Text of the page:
The Fresh Loaf

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Bannetons: What size reeds?

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sonofYah's picture
sonofYah

Bannetons: What size reeds?

I found a source for willow reed nearby that seems to be reasonably priced. The problem is that I need to know what size reeds to buy for bannetons. The source I found has reeds in the following sizes.

1.25mm, 1.5mm, 1.75mm, 2.25mm, 2.75mm, 3.5mm, and 4.5 mm round diamaters.

It appears that they sell the reeds in 1-lb coils for $4 plus shipping.

Also, should I make the bottoms  with the coiled reed or use a plywood form for the bottom of the banneton? I already am aware that I should use stainless steel brads to hold the banneton together.

 Gordon

bakerb's picture
bakerb

I don't know the answer to your question...but may be interested in being a customer...thanks!   Beth

tomsbread's picture
tomsbread

I made a couple of brotforms using cane with diameter of 9mm. It should be interesting to see how yours turn out using reed. I presume the reed is a softer material than rattan/cane. I had to soak them and bend them on the kitchen stove. In the end, I gave up after making an oval and a round one. It was fun but I did not have a proper work bench and gave up after making two.

My homemade brotforms can be found here.

 http://www.angelfire.com/planet/tomsbread/Brotforms.htm

Have fun.

Thomas

holds99's picture
holds99

Tom,

You did a great job making your bannetons---real craftsmanship.  Those should last you a long, long time.  I really like the idea of the oval (Brotform) banneton having the cane bottoms instead of flat wood bottoms.  Yours are the only ones I've seen like that.  I bought a couple of oval ones from Germany years ago and, as you described, they have shafts of wheat cut into the inside bottoms so as to give a relief of a wheat shaft on the top of the loaf when it is baked.  It does add a very nice touch to the loaves.

Howard - St. Augustine, FL

KansasGirlStuckInMaryland's picture
KansasGirlStuck...

I don't have a ruler handy, but in my mind's eye the bannetons I used a couple of weeks ago were made with willow reed about the size of a normal ballpoint pen or slightly larger.

 Also the banneton was entirely spiraled reed (bottom and sides).  That way the pattern imparted on your dough is continuous.

I am still pondering purchasing some bannetons.  I am new enough to bread making beyond standard white bread in a loaf pan that I am not sure if I should invest some or not.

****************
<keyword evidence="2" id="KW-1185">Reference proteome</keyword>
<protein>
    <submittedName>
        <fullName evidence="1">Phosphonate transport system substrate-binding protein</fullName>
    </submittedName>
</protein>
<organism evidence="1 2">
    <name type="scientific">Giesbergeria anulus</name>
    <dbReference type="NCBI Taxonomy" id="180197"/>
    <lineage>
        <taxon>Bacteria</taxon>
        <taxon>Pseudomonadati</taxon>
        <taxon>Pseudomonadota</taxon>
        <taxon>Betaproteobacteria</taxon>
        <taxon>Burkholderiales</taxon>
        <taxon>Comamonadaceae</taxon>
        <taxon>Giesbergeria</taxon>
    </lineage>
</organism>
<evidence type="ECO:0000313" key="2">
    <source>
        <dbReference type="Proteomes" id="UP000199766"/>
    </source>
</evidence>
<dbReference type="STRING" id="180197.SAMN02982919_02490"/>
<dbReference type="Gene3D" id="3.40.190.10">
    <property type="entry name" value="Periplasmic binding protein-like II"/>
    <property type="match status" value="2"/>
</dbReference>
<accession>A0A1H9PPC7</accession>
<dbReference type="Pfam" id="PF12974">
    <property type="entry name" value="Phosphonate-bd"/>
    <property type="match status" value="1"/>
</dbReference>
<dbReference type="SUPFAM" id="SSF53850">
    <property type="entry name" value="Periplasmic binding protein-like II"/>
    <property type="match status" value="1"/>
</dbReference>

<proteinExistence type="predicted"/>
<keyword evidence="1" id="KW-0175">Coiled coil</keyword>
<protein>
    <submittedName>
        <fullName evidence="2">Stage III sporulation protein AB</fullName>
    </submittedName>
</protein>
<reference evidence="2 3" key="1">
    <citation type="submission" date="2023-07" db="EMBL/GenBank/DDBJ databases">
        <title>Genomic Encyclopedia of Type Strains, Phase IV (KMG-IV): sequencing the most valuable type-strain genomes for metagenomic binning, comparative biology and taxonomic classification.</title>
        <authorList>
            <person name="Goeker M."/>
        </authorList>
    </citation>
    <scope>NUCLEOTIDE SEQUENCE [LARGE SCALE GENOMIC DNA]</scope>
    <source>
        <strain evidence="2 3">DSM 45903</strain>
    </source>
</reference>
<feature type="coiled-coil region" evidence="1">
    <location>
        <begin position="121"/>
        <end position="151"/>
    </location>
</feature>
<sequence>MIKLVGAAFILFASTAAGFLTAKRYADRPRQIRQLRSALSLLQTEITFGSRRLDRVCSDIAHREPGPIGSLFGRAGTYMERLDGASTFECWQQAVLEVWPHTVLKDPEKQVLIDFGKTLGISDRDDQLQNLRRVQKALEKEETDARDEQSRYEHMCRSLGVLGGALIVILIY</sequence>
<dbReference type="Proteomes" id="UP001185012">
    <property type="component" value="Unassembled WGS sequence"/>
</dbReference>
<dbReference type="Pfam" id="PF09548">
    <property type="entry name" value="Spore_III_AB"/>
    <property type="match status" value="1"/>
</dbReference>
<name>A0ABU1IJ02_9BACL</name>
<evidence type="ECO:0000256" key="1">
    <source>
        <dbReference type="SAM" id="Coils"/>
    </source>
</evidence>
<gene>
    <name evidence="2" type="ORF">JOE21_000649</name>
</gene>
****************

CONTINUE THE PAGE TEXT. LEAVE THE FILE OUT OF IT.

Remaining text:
Happy spiraling,

Anne 

sonofYah's picture
sonofYah

Would like to say thanks to those who replied. I will see what I can come up with.

 Gordon

tomsbread's picture
tomsbread

Thanks Howard, I had wanted to make more of those as I usually bake four loaves at a time but honestly, it took too much effort especially without the proper tools and a workbench. The only reason why I did that project was because it was impossible to find them at that time. The plastic ones were brought in by a company here only recently.

Tom

 

holds99's picture
holds99

Tom, 

I have done a little woodworking and can only imagine how difficult it was to make those bannetons, especially without some sort of form to use to hold the material in place while you're assembling them.  From the photos it appeared you soaked the cane to soften it for shaping.  Seems like the moisture in the cane would make it a little easier to get the stainless steel nails into the cane or did you pre-drill?  I just bought a couple of plastic oval Brotforms and am going to try them in the near future.  The thing I love about the cane or willow is the flour buildup in between the layers of cane or willow  gives beautiful flour markings to the loaves, which give the loave a lot of character.  I'm curious to see how the plastic ones do in this area.  It also looks like the bannetons you made will handle a somewhat larger loaf than the standard size.  I really think you did a great job on those.  They're the kind of things you hand down to your children.

Howard - St. Augustine, FL

tomsbread's picture
tomsbread

The cane is soft and pliable after soaking. It wasn't difficult knocking steel nails into them as the cane is soft enough. The cane has a very interesting property. When bent and heated, it retains its shape. When I was making them, I only had photos from the internet to guide me and those were not terribly detailed. It took me a while to figure out that I had to start off with a taper to get the inner coils right.

Thomas